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Protest over plans to turn rug warehouse into 15-storey block

Residents opposing plans to turn a former rug warehouse into a fifteen-storey ‘co-living’ development turned out for a public demonstration.

Spaces has submitted plans to demolish the old Selected Rug & Matting building in Long Lane and replace it with a high-rise housing block.

But residents living nearby fear the size of the development will affect their privacy, lead to a loss of light, and cause noise disturbance.

Initially, the proposal was for 172 rooms before Spaces scaled it back to 170 – although residents say this is not enough.

Terry Weston, a representative of nearby Empire Square residents’ association, set up a paper petition which has attracted almost 300 signatures, and an online petition signed by 50 people.

Residents also held a demonstration outside the site on Saturday, January 13, which was attended by Chaucer ward councillors Helen Dennis and Vijay Luthra.

Ms Weston told the News the development would “affect so many people”.

“The concern is what it will be like living next door to it because fifteen storeys is very high and the highest building is seven floors in the immediate area,” said the 71-year-old.

“There will be a loss of sunlight and the windows will be very near so residents will have loss of privacy and lots of the flats only have two windows looking out so they will just be looking at a building.

“The developers have moved it slightly back but they haven’t really reduced the number of rooms and potentially you could have double that number because it will be double beds throughout.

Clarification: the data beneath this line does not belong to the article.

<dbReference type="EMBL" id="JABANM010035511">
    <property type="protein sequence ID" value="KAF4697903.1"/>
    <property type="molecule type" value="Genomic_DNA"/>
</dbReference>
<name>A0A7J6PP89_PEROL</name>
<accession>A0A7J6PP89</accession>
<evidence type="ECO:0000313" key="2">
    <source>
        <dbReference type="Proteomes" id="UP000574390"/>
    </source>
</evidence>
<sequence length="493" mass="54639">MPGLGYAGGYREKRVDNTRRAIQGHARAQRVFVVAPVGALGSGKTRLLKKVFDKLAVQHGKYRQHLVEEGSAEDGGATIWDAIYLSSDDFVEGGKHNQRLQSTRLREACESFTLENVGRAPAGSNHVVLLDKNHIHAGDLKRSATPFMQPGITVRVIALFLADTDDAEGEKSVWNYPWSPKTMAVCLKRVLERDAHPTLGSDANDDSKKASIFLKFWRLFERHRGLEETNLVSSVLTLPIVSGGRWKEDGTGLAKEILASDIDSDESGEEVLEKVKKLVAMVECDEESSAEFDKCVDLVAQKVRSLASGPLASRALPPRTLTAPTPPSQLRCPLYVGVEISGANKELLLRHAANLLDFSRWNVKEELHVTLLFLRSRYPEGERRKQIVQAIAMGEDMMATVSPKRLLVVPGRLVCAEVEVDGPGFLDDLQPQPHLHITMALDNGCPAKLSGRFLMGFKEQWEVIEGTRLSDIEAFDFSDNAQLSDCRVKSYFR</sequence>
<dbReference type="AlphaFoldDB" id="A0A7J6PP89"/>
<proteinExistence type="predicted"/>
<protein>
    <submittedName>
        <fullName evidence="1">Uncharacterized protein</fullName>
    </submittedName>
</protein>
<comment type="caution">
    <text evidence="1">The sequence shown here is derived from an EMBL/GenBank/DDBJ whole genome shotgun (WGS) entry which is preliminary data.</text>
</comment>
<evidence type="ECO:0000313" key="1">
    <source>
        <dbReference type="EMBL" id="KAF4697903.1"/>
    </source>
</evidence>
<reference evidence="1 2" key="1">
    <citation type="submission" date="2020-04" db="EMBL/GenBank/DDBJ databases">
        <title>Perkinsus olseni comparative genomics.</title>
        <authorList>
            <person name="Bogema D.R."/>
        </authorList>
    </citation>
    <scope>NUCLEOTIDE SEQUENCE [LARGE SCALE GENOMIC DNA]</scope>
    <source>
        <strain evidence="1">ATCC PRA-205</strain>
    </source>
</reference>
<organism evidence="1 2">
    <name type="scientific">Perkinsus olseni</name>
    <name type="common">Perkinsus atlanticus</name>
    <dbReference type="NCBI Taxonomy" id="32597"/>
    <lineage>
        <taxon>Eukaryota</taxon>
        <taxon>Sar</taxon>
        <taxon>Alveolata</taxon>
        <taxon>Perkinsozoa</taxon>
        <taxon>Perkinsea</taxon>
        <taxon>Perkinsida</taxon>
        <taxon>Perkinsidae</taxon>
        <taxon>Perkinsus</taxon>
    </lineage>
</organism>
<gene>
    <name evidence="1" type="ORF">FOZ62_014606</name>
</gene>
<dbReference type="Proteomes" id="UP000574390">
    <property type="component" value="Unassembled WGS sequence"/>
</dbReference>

How the development could look

“It’s also the noise; we have a lot of key workers living in the area and many of them have to sleep during the day and there are a lot of outside terraces [in the plans] so in the summer it’s going to be unbearable.”

“We’ve got no objection to the site being redeveloped – I think people would have accepted it if it was seven storeys.”

The milliner, who has lived in the area for 43 years, said residents also objected to the lack of affordable housing – and that co-living “has not been tested in the borough”.

A spokesperson for Spaces said a number of changes had been made as a result of consultation.

“Co-living is a tried and tested concept in major cities around the world,” they said. “This is one of the first of its kind in Central London and Spaces Co-Living seeks to deliver a great living experience in a well-connected wider community – it is unique to the London Borough of Southwark.”

“We organised a public exhibition displaying the proposals which was attended by over 50 local residents,” they added. “The team attended the Empire Square AGM as well as organised a public meeting with Empire Square and neighbouring residents.

“Throughout this process, we maintained a website which provided information about the consultation process, including contact details if anyone had any queries.

“The development will provide a contribution to affordable housing.  We are currently in negotiations with LB Southwark about a financial contribution that would be used to fund their ambitious programme to deliver new affordable homes in the borough.”

The plans can be viewed and commented on by visiting http://planbuild.southwark.gov.uk:8190/online-applications/ and searching for 17/AP/2122.

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